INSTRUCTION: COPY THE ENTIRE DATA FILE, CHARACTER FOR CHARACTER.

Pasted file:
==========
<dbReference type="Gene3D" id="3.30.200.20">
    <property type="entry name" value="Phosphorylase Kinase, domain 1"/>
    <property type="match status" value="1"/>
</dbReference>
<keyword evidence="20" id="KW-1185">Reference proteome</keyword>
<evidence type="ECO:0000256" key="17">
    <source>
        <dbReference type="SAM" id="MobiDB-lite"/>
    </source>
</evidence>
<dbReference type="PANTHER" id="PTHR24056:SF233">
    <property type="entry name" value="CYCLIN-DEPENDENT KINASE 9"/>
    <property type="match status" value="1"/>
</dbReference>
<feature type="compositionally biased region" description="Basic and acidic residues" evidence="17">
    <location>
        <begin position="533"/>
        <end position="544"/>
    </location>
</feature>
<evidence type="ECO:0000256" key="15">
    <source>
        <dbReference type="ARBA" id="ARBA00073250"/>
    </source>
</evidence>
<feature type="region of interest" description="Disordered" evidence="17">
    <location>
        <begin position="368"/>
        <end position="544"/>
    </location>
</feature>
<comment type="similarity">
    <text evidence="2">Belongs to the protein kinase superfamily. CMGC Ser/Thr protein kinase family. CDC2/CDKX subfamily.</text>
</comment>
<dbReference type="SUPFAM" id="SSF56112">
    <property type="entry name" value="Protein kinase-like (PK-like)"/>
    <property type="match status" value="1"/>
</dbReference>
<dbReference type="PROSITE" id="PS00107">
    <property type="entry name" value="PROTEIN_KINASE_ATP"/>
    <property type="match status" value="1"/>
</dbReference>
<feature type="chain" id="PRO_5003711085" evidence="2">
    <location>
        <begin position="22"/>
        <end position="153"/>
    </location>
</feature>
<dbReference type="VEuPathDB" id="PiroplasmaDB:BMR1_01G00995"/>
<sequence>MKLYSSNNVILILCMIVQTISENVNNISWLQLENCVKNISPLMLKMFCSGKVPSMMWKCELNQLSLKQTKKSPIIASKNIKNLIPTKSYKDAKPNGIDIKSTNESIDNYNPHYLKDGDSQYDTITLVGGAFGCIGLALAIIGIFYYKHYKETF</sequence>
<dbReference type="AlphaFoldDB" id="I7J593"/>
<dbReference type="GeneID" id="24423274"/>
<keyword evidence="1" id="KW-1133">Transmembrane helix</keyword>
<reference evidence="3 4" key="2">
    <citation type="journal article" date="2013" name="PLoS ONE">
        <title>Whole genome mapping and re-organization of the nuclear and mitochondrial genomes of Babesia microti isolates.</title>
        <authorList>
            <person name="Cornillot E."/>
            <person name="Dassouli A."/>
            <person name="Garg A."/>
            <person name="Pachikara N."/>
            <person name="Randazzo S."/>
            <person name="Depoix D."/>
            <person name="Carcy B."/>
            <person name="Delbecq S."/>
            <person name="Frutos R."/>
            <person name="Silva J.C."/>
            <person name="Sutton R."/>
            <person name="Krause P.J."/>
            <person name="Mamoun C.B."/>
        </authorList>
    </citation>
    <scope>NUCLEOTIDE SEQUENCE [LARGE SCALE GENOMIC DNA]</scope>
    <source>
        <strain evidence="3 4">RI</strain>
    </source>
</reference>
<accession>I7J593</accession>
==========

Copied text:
<dbReference type="Gene3D" id="3.30.200.20">
    <property type="entry name" value="Phosphorylase Kinase, domain 1"/>
    <property type="match status" value="1"/>
</dbReference>
<keyword evidence="20" id="KW-1185">Reference proteome</keyword>
<evidence type="ECO:0000256" key="17">
    <source>
        <dbReference type="SAM" id="MobiDB-lite"/>
    </source>
</evidence>
<dbReference type="PANTHER" id="PTHR24056:SF233">
    <property type="entry name" value="CYCLIN-DEPENDENT KINASE 9"/>
    <property type="match status" value="1"/>
</dbReference>
<feature type="compositionally biased region" description="Basic and acidic residues" evidence="17">
    <location>
        <begin position="533"/>
        <end position="544"/>
    </location>
</feature>
<evidence type="ECO:0000256" key="15">
    <source>
        <dbReference type="ARBA" id="ARBA00073250"/>
    </source>
</evidence>
<feature type="region of interest" description="Disordered" evidence="17">
    <location>
        <begin position="368"/>
        <end position="544"/>
    </location>
</feature>
<comment type="similarity">
    <text evidence="2">Belongs to the protein kinase superfamily. CMGC Ser/Thr protein kinase family. CDC2/CDKX subfamily.</text>
</comment>
<dbReference type="SUPFAM" id="SSF56112">
    <property type="entry name" value="Protein kinase-like (PK-like)"/>
    <property type="match status" value="1"/>
</dbReference>
<dbReference type="PROSITE" id="PS00107">
    <property type="entry name" value="PROTEIN_KINASE_ATP"/>
    <property type="match status" value="1"/>
</dbReference>
<feature type="chain" id="PRO_5003711085" evidence="2">
    <location>
        <begin position="22"/>
        <end position="153"/>
    </location>
</feature>
<dbReference type="VEuPathDB" id="PiroplasmaDB:BMR1_01G00995"/>
<sequence>MKLYSSNNVILILCMIVQTISENVNNISWLQLENCVKNISPLMLKMFCSGKVPSMMWKCELNQLSLKQTKKSPIIASKNIKNLIPTKSYKDAKPNGIDIKSTNESIDNYNPHYLKDGDSQYDTITLVGGAFGCIGLALAIIGIFYYKHYKETF</sequence>
<dbReference type="AlphaFoldDB" id="I7J593"/>
<dbReference type="GeneID" id="24423274"/>
<keyword evidence="1" id="KW-1133">Transmembrane helix</keyword>
<reference evidence="3 4" key="2">
    <citation type="journal article" date="2013" name="PLoS ONE">
        <title>Whole genome mapping and re-organization of the nuclear and mitochondrial genomes of Babesia microti isolates.</title>
        <authorList>
            <person name="Cornillot E."/>
            <person name="Dassouli A."/>
            <person name="Garg A."/>
            <person name="Pachikara N."/>
            <person name="Randazzo S."/>
            <person name="Depoix D."/>
            <person name="Carcy B."/>
            <person name="Delbecq S."/>
            <person name="Frutos R."/>
            <person name="Silva J.C."/>
            <person name="Sutton R."/>
            <person name="Krause P.J."/>
            <person name="Mamoun C.B."/>
        </authorList>
    </citation>
    <scope>NUCLEOTIDE SEQUENCE [LARGE SCALE GENOMIC DNA]</scope>
    <source>
        <strain evidence="3 4">RI</strain>
    </source>
</reference>
<accession>I7J593</accession>